Expression profiles of switch-like genes accurately classify tissue and infectious disease phenotypes in model-based classification
© Gormley and Tozeren; licensee BioMed Central Ltd. 2008
Received: 10 June 2008
Accepted: 17 November 2008
Published: 17 November 2008
Large-scale compilation of gene expression microarray datasets across diverse biological phenotypes provided a means of gathering a priori knowledge in the form of identification and annotation of bimodal genes in the human and mouse genomes. These switch-like genes consist of 15% of known human genes, and are enriched with genes coding for extracellular and membrane proteins. It is of interest to determine the prediction potential of bimodal genes for class discovery in large-scale datasets.
Use of a model-based clustering algorithm accurately classified more than 400 microarray samples into 19 different tissue types on the basis of bimodal gene expression. Bimodal expression patterns were also highly effective in differentiating between infectious diseases in model-based clustering of microarray data. Supervised classification with feature selection restricted to switch-like genes also recognized tissue specific and infectious disease specific signatures in independent test datasets reserved for validation. Determination of "on" and "off" states of switch-like genes in various tissues and diseases allowed for the identification of activated/deactivated pathways. Activated switch-like genes in neural, skeletal muscle and cardiac muscle tissue tend to have tissue-specific roles. A majority of activated genes in infectious disease are involved in processes related to the immune response.
Switch-like bimodal gene sets capture genome-wide signatures from microarray data in health and infectious disease. A subset of bimodal genes coding for extracellular and membrane proteins are associated with tissue specificity, indicating a potential role for them as biomarkers provided that expression is altered in the onset of disease. Furthermore, we provide evidence that bimodal genes are involved in temporally and spatially active mechanisms including tissue-specific functions and response of the immune system to invading pathogens.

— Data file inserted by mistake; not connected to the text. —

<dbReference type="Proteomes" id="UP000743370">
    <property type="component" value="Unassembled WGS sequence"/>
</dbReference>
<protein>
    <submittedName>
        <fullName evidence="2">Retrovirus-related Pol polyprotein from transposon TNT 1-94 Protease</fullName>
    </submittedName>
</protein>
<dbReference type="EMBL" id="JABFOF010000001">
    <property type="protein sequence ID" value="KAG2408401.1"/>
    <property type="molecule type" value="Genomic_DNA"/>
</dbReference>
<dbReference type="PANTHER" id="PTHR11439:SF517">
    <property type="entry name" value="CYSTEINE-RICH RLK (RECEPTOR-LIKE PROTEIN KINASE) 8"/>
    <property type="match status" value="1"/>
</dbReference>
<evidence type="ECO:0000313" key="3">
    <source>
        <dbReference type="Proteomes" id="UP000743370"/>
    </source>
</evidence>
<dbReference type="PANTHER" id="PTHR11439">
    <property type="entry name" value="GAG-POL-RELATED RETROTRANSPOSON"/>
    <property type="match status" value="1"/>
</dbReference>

Gene expression is controlled over a wide range at the transcript level through complex interplay between epigenetic modifications, DNA regulatory proteins, and microRNA molecules [1–3]. Genome-wide screening of expression profiles has provided an expansive perspective on gene regulation in health and disease. For example, identification of constitutively expressed housekeeping genes has aided in the inference of sets of minimal processes required for basic cellular function [4, 5]. Similarly, we have identified and annotated genes with switch-like expression profiles in the mouse and human, using large microarray datasets of healthy tissue . Genes with switch-like expression profiles represent fifteen percent of the human gene population. Classification of samples on the basis of bimodal or switch-like gene expression may give insight into temporally and spatially active mechanisms that contribute to phenotypic diversity. Given the variable expression of switch-like genes, they may also provide a viable candidate gene set for the detection of clinically relevant expression signatures in a feature space with reduced dimensionality.
The high-dimensionality inherent in genome-wide quantification makes extracting meaningful biological information from gene expression datasets a difficult task. Early attempts at genome-wide expression analysis used unsupervised clustering methods to identify groups of genes or conditions with similar expression profiles [7–9]. Biological insight can be derived from the observation that functionally related or co-regulated genes often cluster together. Supervised classification methods require datasets in which the class of the samples is known in advance. Statistical hypothesis testing [10, 11] is used to identify groups of genes that exhibit changes in expression associated with class distinction. Significant genes can be used to build decision rules to predict the class of unseen samples [12–14]. Unsupervised classification is better suited for class discovery whereas supervised classification is tailored for class prediction. In both of these complimentary approaches, dimension reduction can lead to increased classification accuracy.
Many simple unsupervised learning algorithms rely on distance metrics to either partition profiles into distinct groups [15, 16] or build clusters from pair-wise distances in a nested, hierarchical fashion . The optimal number of clusters must be defined heuristically or in advance and confidence in cluster membership is difficult to determine. Model-based clustering provides the necessary statistical framework to address these concerns while allowing for class discovery. In model-based clustering, it is assumed that similar expression profiles are generated as draws from a set of multivariate Gaussian random variables. Clusters are identified by fitting the parameters of the cluster-specific distributions to the data. Expectation-maximization [17–19] or Bayesian methods [20–22] are used for optimization. Estimation of the number of clusters as well as the incorporation of confidence in cluster membership is implicit in this process.